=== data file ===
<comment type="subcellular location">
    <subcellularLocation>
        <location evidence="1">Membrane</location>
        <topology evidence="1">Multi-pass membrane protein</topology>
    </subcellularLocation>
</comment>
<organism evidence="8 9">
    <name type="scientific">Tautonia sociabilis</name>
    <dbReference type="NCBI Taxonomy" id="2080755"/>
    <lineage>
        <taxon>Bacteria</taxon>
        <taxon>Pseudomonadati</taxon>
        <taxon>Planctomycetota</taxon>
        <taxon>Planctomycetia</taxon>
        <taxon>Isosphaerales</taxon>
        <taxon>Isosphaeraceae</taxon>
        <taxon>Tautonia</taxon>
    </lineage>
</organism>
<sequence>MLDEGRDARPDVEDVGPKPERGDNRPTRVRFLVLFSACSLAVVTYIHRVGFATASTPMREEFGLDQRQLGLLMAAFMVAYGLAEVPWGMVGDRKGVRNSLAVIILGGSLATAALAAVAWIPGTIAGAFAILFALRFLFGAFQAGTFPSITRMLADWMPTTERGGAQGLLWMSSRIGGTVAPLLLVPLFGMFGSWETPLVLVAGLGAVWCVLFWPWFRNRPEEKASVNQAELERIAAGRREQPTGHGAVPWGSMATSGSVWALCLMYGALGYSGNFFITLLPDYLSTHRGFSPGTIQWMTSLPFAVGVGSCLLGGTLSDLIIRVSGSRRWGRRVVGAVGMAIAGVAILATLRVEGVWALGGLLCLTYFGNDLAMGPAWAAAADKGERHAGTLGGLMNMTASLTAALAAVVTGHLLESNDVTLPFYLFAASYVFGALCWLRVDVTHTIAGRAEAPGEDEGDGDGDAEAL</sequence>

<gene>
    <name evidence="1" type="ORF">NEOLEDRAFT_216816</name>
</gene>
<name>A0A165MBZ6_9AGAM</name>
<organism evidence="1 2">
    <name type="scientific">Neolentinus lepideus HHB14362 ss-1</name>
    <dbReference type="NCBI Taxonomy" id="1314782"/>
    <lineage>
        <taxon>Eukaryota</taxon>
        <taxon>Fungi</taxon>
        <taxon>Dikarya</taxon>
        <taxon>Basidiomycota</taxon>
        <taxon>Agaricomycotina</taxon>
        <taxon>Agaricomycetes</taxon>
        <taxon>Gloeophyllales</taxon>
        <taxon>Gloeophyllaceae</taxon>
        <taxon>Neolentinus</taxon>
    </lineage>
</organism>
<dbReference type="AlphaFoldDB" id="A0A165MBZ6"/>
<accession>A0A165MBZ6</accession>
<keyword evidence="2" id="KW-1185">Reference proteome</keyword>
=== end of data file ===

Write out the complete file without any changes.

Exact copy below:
<comment type="subcellular location">
    <subcellularLocation>
        <location evidence="1">Membrane</location>
        <topology evidence="1">Multi-pass membrane protein</topology>
    </subcellularLocation>
</comment>
<organism evidence="8 9">
    <name type="scientific">Tautonia sociabilis</name>
    <dbReference type="NCBI Taxonomy" id="2080755"/>
    <lineage>
        <taxon>Bacteria</taxon>
        <taxon>Pseudomonadati</taxon>
        <taxon>Planctomycetota</taxon>
        <taxon>Planctomycetia</taxon>
        <taxon>Isosphaerales</taxon>
        <taxon>Isosphaeraceae</taxon>
        <taxon>Tautonia</taxon>
    </lineage>
</organism>
<sequence>MLDEGRDARPDVEDVGPKPERGDNRPTRVRFLVLFSACSLAVVTYIHRVGFATASTPMREEFGLDQRQLGLLMAAFMVAYGLAEVPWGMVGDRKGVRNSLAVIILGGSLATAALAAVAWIPGTIAGAFAILFALRFLFGAFQAGTFPSITRMLADWMPTTERGGAQGLLWMSSRIGGTVAPLLLVPLFGMFGSWETPLVLVAGLGAVWCVLFWPWFRNRPEEKASVNQAELERIAAGRREQPTGHGAVPWGSMATSGSVWALCLMYGALGYSGNFFITLLPDYLSTHRGFSPGTIQWMTSLPFAVGVGSCLLGGTLSDLIIRVSGSRRWGRRVVGAVGMAIAGVAILATLRVEGVWALGGLLCLTYFGNDLAMGPAWAAAADKGERHAGTLGGLMNMTASLTAALAAVVTGHLLESNDVTLPFYLFAASYVFGALCWLRVDVTHTIAGRAEAPGEDEGDGDGDAEAL</sequence>

<gene>
    <name evidence="1" type="ORF">NEOLEDRAFT_216816</name>
</gene>
<name>A0A165MBZ6_9AGAM</name>
<organism evidence="1 2">
    <name type="scientific">Neolentinus lepideus HHB14362 ss-1</name>
    <dbReference type="NCBI Taxonomy" id="1314782"/>
    <lineage>
        <taxon>Eukaryota</taxon>
        <taxon>Fungi</taxon>
        <taxon>Dikarya</taxon>
        <taxon>Basidiomycota</taxon>
        <taxon>Agaricomycotina</taxon>
        <taxon>Agaricomycetes</taxon>
        <taxon>Gloeophyllales</taxon>
        <taxon>Gloeophyllaceae</taxon>
        <taxon>Neolentinus</taxon>
    </lineage>
</organism>
<dbReference type="AlphaFoldDB" id="A0A165MBZ6"/>
<accession>A0A165MBZ6</accession>
<keyword evidence="2" id="KW-1185">Reference proteome</keyword>